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Punishing the Innocent: An insight in the Wrongful Convictions

Written By: Shreem Thite

The conviction of a person who is factually innocent is known as wrongful conviction. Wrongful convictions include both responsibility and procedural flaws that had a significant impact on the initial conviction. While an individual may be released and determined not to be legally accountable, he or she may still suffer consequences as a result of the charges. Such convictions are referred to as a “miscarriage of justice,” perhaps the word involves considerably more than just a wrongful conviction, such as the lack of a fair trial and the introduction of unfairly prejudiced evidence.

A Global perspective on Wrongful Conviction

Wrongful conviction is a human rights violation. This conception has been enumerated in the year 1945 in the Universal Declaration of Human Rights. The United Nations Human Rights Committee has also stated that states must establish appropriate legislation to ensure that victims of wrongful convictions are compensated and that the reimbursement is provided within a fair time limit. Furthermore, the International Covenant on Civil and Political Rights, signed and accepted by the entire community in 1966, was a ground-breaking proclamation aimed at preventing miscarriages of justice.

The ICCPR requires the state to prevent cases of erroneous conviction resulting in a miscarriage of justice. The State is required to compensate the victim of a wrongful conviction under Article 14(6) of the ICCPR if the conviction was final and was later reversed or pardoned on the grounds that he was innocent.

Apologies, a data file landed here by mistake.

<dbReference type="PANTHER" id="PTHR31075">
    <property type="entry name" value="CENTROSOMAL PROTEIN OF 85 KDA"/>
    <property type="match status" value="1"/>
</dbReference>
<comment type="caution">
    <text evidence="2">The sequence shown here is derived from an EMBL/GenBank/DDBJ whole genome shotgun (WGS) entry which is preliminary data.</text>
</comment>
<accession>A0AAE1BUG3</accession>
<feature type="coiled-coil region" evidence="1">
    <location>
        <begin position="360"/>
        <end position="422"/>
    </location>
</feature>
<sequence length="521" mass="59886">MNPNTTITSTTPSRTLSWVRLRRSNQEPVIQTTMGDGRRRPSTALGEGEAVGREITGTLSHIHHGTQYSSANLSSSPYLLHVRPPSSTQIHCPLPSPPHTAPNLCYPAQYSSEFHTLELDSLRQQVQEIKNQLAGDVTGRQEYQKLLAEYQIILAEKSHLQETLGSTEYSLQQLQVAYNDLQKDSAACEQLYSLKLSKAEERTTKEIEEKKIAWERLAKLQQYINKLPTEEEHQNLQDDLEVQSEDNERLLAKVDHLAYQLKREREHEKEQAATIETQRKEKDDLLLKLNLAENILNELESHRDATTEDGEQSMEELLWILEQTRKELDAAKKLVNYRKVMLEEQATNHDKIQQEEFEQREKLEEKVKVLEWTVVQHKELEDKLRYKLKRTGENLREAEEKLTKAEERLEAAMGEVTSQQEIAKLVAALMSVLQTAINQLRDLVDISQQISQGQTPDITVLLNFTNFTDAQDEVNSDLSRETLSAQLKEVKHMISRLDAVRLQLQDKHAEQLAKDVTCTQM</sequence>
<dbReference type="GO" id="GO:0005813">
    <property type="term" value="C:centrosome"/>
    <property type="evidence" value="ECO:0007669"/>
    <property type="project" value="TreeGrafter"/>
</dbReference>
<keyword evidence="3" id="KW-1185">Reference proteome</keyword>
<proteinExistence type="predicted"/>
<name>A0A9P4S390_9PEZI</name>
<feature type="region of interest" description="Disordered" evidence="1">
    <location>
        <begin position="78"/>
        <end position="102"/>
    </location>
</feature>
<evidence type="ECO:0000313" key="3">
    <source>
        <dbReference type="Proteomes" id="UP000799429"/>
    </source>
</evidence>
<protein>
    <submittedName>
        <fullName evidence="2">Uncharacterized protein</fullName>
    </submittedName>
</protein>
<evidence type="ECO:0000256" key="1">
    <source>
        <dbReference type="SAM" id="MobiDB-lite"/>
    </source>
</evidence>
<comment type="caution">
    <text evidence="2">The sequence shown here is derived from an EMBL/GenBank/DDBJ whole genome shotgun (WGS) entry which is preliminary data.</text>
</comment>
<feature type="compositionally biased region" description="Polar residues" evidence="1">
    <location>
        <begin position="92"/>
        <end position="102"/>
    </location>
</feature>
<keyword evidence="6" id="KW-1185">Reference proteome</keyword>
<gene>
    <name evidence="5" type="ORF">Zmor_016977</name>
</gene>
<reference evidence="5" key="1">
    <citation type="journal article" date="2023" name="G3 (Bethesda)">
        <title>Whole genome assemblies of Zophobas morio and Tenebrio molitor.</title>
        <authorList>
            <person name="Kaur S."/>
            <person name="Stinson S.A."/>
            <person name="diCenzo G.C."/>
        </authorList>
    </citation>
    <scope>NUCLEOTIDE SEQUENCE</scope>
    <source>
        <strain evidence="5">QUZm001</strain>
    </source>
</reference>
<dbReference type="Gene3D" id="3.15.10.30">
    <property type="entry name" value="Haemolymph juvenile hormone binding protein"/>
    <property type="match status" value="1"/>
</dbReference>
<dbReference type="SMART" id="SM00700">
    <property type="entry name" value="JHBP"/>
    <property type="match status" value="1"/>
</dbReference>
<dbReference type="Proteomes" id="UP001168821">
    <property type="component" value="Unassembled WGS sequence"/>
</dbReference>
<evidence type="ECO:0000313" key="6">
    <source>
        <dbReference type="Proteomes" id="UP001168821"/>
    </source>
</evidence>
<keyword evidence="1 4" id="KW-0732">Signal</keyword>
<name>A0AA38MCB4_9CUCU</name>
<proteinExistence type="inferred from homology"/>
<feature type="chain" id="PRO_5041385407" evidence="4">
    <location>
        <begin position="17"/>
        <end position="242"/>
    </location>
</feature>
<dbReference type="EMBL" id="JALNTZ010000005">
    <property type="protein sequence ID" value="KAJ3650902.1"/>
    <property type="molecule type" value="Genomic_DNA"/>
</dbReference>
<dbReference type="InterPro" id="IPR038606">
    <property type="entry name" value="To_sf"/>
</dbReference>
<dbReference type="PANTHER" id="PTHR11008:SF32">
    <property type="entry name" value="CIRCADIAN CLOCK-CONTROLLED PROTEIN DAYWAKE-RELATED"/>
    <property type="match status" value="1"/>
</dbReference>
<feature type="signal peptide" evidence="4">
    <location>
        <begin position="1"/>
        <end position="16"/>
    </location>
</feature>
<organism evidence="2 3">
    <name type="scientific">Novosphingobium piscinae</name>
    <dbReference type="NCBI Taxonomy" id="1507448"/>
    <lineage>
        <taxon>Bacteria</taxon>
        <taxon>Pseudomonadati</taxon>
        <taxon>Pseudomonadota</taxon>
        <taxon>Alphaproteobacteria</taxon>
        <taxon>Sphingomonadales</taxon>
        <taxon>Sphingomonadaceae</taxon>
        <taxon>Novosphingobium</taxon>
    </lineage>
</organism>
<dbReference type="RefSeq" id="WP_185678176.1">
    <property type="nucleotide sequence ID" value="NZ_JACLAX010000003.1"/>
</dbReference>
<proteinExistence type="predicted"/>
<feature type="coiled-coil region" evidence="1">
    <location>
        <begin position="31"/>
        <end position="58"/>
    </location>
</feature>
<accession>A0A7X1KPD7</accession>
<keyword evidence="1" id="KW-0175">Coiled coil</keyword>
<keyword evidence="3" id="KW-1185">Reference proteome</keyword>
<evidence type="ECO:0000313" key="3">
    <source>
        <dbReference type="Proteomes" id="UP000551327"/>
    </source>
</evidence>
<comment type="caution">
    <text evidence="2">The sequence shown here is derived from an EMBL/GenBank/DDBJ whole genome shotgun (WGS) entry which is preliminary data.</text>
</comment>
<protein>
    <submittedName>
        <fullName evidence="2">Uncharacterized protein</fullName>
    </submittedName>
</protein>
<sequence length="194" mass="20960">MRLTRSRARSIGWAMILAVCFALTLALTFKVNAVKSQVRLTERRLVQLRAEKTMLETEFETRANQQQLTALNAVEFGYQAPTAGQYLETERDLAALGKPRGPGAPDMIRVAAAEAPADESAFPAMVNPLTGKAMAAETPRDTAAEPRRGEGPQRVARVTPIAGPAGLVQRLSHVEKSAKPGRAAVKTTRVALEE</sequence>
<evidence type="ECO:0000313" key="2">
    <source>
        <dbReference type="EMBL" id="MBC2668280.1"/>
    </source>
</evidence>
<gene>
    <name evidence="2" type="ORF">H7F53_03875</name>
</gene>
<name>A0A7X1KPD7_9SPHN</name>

Many states have enacted their own legislation in accordance with the aforementioned standards. The Criminal Justice Act of 1988 was implemented in the United Kingdom. The Secretary of State is required to give compensation to a person who has been punished as a result of a wrongful conviction under sections 133, 133A, and 133B of the Act, subject to certain criteria.

A comparable clause exists in the German Constitution of 1949, which is included in Article 34. The United States, which is recognized as a defender of human rights, has established dual government liability through state and federal statutes.

Wrongful Convictions in India

In India, the concept of wrongful convictions is not recent. It has been going on for a long time. In India, there is no compensation plan or legal framework in place that permits the government to be held accountable for its mistakes. There are numerous examples that have been decided by our country’s various courts that demonstrate this. In recent years, the number of wrongful convictions in the United States has gradually increased.

Rudul Shah v. State of Bihar 1983 SCC (4) 141

The Supreme Court faced difficulty for the first time in 1983, deciding whether or not to grant compensation to a falsely convicted person whose fundamental rights had been violated. The petitioner was wrongly convicted for “14 years” and filed a Habeas Corpus petition with the Supreme Court, seeking compensation and other reliefs under Article 32 of the Constitution.  If the Court ruled the petitioner’s acquittal without any compensation, the Court believed that Article 21, would be nullified.